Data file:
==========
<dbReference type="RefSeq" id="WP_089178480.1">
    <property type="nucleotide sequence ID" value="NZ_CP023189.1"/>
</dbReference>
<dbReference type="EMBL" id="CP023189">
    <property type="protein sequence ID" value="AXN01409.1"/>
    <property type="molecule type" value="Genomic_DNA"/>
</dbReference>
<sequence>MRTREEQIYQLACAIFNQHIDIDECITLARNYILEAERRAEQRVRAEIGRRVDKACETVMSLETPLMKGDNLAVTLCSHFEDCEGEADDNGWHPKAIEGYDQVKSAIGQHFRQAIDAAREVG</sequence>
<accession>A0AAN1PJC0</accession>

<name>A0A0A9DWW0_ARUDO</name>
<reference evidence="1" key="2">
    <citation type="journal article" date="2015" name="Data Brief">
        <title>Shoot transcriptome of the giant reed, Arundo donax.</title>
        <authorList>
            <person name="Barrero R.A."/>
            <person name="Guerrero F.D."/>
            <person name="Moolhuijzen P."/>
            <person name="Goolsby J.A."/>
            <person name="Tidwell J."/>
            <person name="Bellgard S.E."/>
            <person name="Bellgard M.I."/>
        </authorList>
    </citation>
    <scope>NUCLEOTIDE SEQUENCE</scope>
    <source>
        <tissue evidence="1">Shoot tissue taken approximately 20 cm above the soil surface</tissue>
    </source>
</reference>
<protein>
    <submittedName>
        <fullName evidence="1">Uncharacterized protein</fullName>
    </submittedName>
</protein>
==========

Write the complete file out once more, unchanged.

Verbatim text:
<dbReference type="RefSeq" id="WP_089178480.1">
    <property type="nucleotide sequence ID" value="NZ_CP023189.1"/>
</dbReference>
<dbReference type="EMBL" id="CP023189">
    <property type="protein sequence ID" value="AXN01409.1"/>
    <property type="molecule type" value="Genomic_DNA"/>
</dbReference>
<sequence>MRTREEQIYQLACAIFNQHIDIDECITLARNYILEAERRAEQRVRAEIGRRVDKACETVMSLETPLMKGDNLAVTLCSHFEDCEGEADDNGWHPKAIEGYDQVKSAIGQHFRQAIDAAREVG</sequence>
<accession>A0AAN1PJC0</accession>

<name>A0A0A9DWW0_ARUDO</name>
<reference evidence="1" key="2">
    <citation type="journal article" date="2015" name="Data Brief">
        <title>Shoot transcriptome of the giant reed, Arundo donax.</title>
        <authorList>
            <person name="Barrero R.A."/>
            <person name="Guerrero F.D."/>
            <person name="Moolhuijzen P."/>
            <person name="Goolsby J.A."/>
            <person name="Tidwell J."/>
            <person name="Bellgard S.E."/>
            <person name="Bellgard M.I."/>
        </authorList>
    </citation>
    <scope>NUCLEOTIDE SEQUENCE</scope>
    <source>
        <tissue evidence="1">Shoot tissue taken approximately 20 cm above the soil surface</tissue>
    </source>
</reference>
<protein>
    <submittedName>
        <fullName evidence="1">Uncharacterized protein</fullName>
    </submittedName>
</protein>